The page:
ASHEVILLE — Davidson has earned a berth in the NCAA tournament for the second straight year. Now the question is whether the Wildcats can win a game in the NCAAs for the first time since Stephen Curry was on campus.
They can – and they very possibly will.
The Wildcats’ 17th straight win Monday night – a 74-55 blasting of College of Charleston in the Southern Conference final – showcased why. Davidson is the sort of team that will audition for the role of upset specialist in the NCAA tournament and has a shot at getting the part.
Davidson is extremely experienced and also a much bigger team than your average mid-major conference champion. The Wildcats also play such a tough schedule that intimidation won’t be a factor.
Remember, Davidson was tied with Duke at halftime earlier this season, and that was against “Good Duke” – the one with Ryan Kelly in the lineup. Davidson led Gonzaga by nine early and the two teams were tied midway through the second half. The Wildcats lost both those games, but Gonzaga and Duke are No.1 and No. 2 in the country, respectively.
17 and counting
Davidson has the confidence that comes with holding the longest current NCAA win streak in the country. And if the seeding committee is paying attention at all, the Wildcats (26-7) should get around a No. 12 or No. 13 seed and thus get a first-round game in which they have a better shot.
Now the Wildcats don’t have Curry to fill it up, like they did in 2008 when they made their run to the Elite Eight. They aren’t as dazzling as that team was, and they’re not going to go quite that far.
But they do have Jake Cohen – the two-time Southern Conference Player of the Year and a 6-foot-10 forward who had 24 points and 10 rebounds in last year’s seven-point NCAA tournament loss to Louisville (which eventually made the Final Four).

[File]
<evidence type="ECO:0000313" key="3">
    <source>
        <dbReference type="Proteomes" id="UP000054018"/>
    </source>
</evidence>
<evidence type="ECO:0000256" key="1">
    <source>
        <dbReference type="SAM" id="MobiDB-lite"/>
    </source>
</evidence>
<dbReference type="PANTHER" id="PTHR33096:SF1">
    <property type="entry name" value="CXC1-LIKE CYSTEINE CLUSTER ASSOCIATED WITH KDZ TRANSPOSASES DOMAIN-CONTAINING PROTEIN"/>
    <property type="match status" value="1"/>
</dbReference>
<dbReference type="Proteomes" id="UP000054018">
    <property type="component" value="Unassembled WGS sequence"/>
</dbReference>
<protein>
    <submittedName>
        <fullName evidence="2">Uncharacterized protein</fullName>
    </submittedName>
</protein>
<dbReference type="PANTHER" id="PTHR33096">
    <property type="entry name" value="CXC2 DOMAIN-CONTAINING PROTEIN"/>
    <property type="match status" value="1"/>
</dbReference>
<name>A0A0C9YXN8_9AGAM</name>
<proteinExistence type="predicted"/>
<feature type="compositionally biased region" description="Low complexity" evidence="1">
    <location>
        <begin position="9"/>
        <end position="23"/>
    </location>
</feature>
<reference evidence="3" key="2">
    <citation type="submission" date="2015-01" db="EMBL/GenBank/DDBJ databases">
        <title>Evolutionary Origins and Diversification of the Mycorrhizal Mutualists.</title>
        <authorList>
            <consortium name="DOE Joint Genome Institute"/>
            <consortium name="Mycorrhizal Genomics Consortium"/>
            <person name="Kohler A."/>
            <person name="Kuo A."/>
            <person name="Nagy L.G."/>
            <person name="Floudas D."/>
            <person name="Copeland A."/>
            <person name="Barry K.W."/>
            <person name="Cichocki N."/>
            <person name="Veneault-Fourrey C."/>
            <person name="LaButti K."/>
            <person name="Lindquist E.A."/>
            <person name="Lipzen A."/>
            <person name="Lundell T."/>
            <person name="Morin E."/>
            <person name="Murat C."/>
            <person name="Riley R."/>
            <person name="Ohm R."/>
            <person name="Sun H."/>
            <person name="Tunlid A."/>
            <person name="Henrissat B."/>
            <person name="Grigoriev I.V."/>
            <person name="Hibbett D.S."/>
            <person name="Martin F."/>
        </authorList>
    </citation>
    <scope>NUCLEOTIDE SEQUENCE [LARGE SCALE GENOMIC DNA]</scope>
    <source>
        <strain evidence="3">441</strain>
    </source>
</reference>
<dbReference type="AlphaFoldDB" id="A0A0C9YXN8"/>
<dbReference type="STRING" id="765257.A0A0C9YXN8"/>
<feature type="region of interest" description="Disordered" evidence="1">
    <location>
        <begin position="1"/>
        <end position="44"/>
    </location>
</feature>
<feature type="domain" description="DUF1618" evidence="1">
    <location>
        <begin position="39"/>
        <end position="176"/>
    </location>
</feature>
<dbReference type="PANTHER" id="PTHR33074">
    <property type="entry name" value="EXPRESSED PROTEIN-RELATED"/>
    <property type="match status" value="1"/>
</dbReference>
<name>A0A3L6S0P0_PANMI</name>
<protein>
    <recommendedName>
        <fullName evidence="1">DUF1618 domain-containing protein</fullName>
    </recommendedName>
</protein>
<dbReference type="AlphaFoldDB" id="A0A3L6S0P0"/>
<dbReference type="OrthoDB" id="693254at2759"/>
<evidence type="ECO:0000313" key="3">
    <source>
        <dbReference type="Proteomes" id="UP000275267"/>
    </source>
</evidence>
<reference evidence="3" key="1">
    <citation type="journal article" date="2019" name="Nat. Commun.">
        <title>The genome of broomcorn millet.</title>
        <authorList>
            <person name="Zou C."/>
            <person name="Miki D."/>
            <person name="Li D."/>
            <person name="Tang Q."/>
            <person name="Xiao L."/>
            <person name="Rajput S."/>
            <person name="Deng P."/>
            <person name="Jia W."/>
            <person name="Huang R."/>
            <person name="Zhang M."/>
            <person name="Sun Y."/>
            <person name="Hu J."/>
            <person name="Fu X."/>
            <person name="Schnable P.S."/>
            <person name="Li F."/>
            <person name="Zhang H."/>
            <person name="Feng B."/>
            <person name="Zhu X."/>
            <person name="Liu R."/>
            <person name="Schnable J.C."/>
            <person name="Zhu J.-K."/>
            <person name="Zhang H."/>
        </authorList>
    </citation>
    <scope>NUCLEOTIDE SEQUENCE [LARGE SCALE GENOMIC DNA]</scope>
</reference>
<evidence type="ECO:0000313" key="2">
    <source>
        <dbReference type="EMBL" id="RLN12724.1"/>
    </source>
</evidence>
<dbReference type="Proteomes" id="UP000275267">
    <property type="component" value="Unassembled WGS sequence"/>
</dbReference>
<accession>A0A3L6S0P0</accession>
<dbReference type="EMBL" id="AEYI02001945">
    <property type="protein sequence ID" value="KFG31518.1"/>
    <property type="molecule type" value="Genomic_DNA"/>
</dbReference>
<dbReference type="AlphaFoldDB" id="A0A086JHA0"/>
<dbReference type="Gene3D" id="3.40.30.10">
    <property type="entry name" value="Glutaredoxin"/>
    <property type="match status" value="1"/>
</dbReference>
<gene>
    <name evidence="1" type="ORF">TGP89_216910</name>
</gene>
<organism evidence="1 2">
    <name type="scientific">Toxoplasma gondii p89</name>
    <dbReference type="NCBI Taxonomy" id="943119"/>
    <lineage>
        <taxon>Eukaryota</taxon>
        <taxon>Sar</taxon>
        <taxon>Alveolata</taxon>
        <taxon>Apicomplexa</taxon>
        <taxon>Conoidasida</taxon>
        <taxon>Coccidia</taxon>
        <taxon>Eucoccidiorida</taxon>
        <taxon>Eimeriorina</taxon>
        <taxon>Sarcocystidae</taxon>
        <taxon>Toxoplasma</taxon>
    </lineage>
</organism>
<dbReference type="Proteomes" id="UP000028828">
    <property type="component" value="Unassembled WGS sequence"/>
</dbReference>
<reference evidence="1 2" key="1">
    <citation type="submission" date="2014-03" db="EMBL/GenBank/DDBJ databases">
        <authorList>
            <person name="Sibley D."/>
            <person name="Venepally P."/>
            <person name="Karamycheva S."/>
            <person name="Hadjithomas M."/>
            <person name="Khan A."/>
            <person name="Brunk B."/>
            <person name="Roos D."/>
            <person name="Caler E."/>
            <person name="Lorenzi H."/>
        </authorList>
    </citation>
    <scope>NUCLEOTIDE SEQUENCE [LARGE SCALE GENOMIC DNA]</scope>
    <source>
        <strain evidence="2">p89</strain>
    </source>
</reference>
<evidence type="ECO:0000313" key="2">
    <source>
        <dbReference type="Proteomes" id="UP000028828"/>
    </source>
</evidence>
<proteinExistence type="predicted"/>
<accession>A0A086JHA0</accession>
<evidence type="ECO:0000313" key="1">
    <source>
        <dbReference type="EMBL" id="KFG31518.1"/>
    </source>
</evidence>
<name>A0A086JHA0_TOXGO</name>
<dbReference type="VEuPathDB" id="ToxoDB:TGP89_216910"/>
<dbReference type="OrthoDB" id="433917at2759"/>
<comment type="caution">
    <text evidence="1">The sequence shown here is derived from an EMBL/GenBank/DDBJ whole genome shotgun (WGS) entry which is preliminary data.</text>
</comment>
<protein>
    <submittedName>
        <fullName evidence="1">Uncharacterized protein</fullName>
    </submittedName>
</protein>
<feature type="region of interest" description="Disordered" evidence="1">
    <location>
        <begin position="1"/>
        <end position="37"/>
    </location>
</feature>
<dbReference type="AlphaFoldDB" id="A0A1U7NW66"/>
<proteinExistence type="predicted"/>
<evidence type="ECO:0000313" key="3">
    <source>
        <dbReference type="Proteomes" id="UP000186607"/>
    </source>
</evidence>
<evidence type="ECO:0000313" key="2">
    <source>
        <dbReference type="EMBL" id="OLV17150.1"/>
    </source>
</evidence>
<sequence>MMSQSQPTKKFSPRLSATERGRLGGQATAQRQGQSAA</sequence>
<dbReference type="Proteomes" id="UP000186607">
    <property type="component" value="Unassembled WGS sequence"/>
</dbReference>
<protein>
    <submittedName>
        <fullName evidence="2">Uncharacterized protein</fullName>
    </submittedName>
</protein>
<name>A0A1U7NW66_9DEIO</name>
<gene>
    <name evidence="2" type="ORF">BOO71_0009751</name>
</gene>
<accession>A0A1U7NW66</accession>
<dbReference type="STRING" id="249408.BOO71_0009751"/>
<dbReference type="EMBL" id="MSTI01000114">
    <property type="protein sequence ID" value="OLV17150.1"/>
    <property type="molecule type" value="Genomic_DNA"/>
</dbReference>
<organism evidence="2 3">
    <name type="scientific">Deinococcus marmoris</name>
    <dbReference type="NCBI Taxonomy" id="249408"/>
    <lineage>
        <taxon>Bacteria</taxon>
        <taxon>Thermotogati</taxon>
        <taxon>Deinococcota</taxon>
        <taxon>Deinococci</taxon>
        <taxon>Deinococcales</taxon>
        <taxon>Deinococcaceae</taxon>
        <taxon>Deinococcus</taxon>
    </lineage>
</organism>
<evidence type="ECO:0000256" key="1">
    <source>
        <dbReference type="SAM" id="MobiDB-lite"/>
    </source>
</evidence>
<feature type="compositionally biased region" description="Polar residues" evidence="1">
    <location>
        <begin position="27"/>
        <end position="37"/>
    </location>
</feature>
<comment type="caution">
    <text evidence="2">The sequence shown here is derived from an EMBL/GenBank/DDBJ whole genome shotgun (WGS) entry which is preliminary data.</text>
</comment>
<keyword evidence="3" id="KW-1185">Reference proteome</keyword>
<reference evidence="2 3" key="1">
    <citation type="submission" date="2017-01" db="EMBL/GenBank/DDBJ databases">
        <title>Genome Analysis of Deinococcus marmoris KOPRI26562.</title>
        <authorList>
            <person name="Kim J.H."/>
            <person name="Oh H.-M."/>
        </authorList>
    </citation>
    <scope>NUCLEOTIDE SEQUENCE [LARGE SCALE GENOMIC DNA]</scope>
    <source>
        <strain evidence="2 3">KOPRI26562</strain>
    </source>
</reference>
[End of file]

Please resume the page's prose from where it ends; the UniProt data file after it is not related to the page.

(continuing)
Said Cohen Monday night of the back-to-back NCAA berths: “I’ve been able to experience this twice now, and I’m going to do it with some of my best friends in the world. That’s something really special. I just feel incredibly lucky.”
They do have De’Mon Brooks, who was the Most Outstanding Player of the conference tournament after scoring 24 points Monday night. “This is what you dream about,” Brooks said.
When the 3’s don’t fall …
And they have a bushel of 3-point shooters that Cohen and Brooks gladly feed when they are double-teamed. Where Davidson sometimes falls short is when the outside shots don’t fall.
When the 3-pointer isn’t going in, the Wildcats look very beatable, like when they shot 4-for-19 from beyond the arc against Duke or in the first 25 minutes Sunday against Appalachian State. If Davidson shoots poorly from 3-point range in the NCAA’s first round, then there will not be a second round.
But back to Monday night: Cheered on by three busloads of students who made the two-hour trip for free – the school paid for the buses, and Davidson’s basketball office bought their tickets – Davidson never trailed in the final. The Wildcats came out with the same offensive strategy that allowed them to edge Appalachian State in the semifinal – throw the ball in to Brooks and let him do his work.
Charleston stubbornly and incorrectly refused to double-team Brooks, even once it was apparent that it was his night. Brooks is very good with both hands and just kept winning one-on-one matchups in the post, scoring the way he did last season when he shared conference Player of the Year honors with Cohen.
So unlike last year’s final – which Davidson won in a thrilling double-overtime battle with Western Carolina – this one was never in doubt. Davidson got to clear its bench with two minutes left. Then Davidson’s players shared a nice moment with their fans, jumping into the first row of the stands to hug the ones they could reach and singing “Sweet Caroline” right along with them.
Davidson’s next opponent will be bigger, faster and smarter. But this Davidson team – as Duke and Gonzaga well know – can play with anybody.
Scott Fowler: firstname.lastname@example.org; Twitter: @Scott_Fowler